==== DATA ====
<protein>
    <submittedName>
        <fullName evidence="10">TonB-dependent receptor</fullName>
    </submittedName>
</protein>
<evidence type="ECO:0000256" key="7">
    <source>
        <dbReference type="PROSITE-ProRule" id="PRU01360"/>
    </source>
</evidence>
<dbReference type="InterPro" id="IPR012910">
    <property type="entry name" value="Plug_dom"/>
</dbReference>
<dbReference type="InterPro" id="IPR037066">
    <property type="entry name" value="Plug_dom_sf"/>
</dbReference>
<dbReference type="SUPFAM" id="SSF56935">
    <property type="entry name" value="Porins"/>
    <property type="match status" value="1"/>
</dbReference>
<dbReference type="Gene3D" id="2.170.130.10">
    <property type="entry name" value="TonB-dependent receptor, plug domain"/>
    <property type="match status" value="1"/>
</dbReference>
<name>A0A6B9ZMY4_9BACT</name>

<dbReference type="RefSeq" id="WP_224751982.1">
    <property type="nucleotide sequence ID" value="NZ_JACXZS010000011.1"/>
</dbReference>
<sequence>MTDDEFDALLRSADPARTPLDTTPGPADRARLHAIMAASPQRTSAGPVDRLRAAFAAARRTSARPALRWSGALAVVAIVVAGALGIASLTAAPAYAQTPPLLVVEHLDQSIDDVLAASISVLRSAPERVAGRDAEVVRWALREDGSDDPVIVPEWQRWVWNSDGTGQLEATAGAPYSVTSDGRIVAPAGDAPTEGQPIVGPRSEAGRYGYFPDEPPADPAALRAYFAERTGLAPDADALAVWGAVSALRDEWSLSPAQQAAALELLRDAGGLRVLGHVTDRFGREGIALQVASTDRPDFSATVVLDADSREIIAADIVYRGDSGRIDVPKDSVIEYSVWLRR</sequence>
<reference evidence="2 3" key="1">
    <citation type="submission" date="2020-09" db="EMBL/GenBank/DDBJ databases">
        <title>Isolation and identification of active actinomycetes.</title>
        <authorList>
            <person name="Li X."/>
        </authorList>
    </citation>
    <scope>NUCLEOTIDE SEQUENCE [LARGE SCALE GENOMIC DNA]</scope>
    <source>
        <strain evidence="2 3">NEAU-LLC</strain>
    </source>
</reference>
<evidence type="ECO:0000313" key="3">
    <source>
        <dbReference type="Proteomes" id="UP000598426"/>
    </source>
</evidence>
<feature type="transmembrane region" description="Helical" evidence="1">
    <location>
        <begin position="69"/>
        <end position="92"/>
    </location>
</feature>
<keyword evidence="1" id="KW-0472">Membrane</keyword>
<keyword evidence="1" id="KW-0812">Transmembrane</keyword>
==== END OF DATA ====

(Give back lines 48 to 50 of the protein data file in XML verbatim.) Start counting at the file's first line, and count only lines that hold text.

    <location>
        <begin position="69"/>
        <end position="92"/>